'Teapot tapes' cameraman suing Key

Last updated 15:34 06/12/2013
Lyle McMahon

Prime Minister John Key and the Act Party's Epsom candidate John Banks enjoy their symbolic cup of tea at a cafe in Newmarket, Auckland.

Kim Dotcom
Prime minister John Key

Relevant offers


Stories of detained Kiwis show 'crude' nature of Aus policy - Andrew Little MP Clare Curran posts photo of invalid flag vote online Freshwater group welcome new iwi rights under proposed RMA law change Revealed: The highest paid public servants Bill English reassures "super is sustainable'' in Wanaka charm offensive Labour's Waikato economic time bomb comment dismissed Government backs off fundamental changes to resource management law Former Nasa scientist backs Kiwi woman's climate change lawsuit against govt Little says Labour's job is to 'contest and challenge' the Government Twyford slams Auckland's Special Housing Areas

The cameraman at the centre of the so-called Teapot Tapes controversy is suing the prime minister.

Bradley Ambrose was investigated by the police after he covered an event before the 2011 general election at which John Key met ACT leader John Banks.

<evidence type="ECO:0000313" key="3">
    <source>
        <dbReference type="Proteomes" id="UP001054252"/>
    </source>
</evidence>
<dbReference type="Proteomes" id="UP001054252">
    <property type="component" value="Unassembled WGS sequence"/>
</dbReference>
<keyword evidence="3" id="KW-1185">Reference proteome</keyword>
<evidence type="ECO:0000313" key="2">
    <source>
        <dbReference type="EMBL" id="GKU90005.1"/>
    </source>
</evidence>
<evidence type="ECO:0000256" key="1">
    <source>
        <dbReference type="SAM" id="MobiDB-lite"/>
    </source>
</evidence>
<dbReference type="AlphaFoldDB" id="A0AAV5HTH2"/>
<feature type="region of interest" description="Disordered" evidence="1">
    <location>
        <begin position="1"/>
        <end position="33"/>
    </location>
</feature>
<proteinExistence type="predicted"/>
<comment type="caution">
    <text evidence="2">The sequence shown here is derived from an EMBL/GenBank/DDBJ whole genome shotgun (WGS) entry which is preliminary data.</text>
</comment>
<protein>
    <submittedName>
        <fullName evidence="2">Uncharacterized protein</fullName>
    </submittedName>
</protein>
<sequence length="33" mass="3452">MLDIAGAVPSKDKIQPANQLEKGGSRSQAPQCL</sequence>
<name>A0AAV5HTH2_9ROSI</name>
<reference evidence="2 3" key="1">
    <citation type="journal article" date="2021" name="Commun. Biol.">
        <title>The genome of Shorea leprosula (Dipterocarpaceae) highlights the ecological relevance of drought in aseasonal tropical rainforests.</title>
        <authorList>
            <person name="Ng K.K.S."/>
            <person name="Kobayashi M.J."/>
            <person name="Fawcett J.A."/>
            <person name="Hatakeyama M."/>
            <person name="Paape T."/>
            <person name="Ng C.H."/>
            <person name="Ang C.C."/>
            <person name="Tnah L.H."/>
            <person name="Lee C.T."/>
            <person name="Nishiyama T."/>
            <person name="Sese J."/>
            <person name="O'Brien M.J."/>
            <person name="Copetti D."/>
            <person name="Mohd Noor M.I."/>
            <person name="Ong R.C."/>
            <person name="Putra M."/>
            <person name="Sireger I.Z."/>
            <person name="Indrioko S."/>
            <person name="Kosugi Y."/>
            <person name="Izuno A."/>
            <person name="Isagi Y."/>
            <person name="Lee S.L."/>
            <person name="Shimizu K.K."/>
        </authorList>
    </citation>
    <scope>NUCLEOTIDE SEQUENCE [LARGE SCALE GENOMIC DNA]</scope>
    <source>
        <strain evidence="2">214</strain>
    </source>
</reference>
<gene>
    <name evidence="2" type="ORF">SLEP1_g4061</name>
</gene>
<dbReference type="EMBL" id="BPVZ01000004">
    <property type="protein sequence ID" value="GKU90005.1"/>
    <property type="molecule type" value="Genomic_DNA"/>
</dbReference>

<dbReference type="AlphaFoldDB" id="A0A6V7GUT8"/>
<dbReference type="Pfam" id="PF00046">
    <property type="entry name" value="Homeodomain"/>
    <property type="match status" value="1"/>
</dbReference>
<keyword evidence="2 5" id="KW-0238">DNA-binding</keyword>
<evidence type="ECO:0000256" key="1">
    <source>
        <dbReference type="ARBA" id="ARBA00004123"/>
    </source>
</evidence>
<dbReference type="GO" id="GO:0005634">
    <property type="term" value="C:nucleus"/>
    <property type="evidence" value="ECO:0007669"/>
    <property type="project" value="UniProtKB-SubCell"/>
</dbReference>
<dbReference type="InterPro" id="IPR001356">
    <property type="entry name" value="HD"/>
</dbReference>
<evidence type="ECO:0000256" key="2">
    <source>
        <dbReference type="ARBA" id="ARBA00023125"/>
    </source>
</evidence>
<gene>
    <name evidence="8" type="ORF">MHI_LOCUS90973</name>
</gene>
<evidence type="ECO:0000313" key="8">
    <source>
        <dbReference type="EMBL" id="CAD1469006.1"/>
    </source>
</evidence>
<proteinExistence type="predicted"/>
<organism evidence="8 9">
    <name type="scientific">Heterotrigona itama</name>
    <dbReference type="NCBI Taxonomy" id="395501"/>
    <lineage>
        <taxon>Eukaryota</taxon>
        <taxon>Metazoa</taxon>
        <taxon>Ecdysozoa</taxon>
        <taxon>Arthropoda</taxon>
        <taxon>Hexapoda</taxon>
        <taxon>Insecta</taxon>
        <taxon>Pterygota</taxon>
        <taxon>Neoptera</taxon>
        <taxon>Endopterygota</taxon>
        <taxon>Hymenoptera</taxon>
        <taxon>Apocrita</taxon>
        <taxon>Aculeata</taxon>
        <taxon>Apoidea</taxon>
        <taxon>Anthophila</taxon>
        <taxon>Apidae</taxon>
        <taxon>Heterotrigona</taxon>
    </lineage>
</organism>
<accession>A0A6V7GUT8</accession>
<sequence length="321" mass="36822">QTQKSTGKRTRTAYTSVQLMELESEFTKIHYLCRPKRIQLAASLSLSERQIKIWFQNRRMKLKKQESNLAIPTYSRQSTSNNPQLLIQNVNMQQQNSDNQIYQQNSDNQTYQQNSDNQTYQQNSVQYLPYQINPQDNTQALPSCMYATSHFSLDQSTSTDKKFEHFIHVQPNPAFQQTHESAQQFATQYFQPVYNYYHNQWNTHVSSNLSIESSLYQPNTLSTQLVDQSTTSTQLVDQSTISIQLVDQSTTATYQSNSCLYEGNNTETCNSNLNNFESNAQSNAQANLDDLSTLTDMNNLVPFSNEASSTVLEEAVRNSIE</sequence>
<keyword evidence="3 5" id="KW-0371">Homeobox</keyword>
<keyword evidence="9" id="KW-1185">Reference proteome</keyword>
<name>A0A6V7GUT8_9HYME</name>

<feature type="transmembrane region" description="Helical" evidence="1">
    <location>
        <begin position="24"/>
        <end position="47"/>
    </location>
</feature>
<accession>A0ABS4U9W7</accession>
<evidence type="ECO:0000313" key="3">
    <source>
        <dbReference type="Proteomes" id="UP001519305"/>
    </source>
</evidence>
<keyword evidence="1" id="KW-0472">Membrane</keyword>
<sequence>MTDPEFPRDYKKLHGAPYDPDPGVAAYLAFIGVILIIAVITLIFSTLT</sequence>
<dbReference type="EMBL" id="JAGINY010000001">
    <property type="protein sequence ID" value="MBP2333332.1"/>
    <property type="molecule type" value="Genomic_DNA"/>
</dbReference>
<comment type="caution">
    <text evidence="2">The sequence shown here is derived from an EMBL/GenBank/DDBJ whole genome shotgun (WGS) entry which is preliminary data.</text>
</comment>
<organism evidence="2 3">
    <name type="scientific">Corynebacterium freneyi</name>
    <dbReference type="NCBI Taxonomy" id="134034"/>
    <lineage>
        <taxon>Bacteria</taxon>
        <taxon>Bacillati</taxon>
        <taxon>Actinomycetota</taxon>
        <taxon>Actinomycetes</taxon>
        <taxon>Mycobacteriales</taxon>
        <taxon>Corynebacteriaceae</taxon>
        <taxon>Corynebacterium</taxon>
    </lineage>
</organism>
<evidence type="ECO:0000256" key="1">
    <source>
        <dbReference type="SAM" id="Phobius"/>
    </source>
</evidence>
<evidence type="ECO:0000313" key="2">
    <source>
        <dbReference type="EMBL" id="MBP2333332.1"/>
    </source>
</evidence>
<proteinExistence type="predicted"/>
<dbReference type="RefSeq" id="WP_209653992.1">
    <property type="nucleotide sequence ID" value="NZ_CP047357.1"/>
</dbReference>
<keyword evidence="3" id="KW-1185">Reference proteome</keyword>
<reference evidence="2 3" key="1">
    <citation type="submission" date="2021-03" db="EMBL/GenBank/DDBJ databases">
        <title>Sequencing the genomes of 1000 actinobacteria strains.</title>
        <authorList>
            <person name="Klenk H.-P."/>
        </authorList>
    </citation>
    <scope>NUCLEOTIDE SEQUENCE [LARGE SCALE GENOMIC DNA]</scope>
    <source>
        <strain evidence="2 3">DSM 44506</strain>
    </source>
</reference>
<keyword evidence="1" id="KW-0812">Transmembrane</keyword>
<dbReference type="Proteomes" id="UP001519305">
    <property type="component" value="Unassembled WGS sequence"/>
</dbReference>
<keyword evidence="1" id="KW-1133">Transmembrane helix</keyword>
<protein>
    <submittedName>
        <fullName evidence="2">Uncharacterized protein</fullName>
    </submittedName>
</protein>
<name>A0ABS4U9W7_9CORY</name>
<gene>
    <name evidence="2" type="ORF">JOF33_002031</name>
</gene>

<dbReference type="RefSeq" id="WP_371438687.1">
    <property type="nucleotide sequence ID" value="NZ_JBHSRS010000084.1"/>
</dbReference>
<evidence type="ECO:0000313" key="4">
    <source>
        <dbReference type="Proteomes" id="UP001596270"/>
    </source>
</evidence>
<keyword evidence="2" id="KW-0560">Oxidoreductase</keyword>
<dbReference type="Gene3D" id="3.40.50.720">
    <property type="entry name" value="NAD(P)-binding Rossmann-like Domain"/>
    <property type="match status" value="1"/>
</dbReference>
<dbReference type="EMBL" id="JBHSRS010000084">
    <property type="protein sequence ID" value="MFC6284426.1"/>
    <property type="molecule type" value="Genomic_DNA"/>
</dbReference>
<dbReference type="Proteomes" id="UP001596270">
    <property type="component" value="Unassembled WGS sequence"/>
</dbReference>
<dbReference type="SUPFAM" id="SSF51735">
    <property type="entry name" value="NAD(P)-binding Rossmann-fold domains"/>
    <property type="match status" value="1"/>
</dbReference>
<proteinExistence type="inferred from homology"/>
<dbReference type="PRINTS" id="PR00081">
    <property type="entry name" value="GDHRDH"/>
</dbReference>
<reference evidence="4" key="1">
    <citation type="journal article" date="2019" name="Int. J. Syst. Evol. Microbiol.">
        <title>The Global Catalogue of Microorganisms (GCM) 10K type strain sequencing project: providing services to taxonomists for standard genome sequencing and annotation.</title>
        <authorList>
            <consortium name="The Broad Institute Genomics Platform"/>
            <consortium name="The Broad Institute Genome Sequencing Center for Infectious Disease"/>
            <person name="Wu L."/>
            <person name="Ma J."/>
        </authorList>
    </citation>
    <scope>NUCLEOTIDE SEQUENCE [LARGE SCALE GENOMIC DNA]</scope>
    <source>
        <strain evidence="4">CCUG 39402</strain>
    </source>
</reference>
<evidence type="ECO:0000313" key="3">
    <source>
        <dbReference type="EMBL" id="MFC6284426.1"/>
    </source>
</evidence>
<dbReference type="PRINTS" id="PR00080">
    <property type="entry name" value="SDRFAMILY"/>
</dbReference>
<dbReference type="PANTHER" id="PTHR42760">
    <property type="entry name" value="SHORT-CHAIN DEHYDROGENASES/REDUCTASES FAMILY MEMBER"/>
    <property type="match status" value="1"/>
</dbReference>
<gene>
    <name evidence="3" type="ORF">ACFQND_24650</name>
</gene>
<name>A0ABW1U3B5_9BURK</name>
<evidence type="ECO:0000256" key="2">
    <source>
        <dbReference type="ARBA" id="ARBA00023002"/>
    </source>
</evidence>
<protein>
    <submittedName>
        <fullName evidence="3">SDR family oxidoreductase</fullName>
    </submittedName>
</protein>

The meeting, in a cafe in Newmarket, Auckland, for a cup of tea signalled to National voters that he endorsed Banks and ACT for the Epsom seat.

Ambrose left a tape recorder in a bag on their table and was unable to retrieve it.

Police decided not to prosecute Ambrose after he sent Key and Banks a letter of "regret".

Court lists today had Bradley Ambrose v John Key in the High Court for a case management telephone conference.

Key, speaking at a media standup in Hamilton, confirmed the action saying: "We've been aware for some time now that he's likely to file proceedings for defamation and we'll be defending that action."

He refused to be drawn further.

"It's a matter that's been before the court so we'll leave it there."

Ambrose's lawyers declined to comment.

Ad Feedback

- Stuff

Special offers
Opinion poll

Should the speed limit be raised to 110kmh on some roads?



Vote Result

Related story: 110kmh limit moves closer

Featured Promotions

Sponsored Content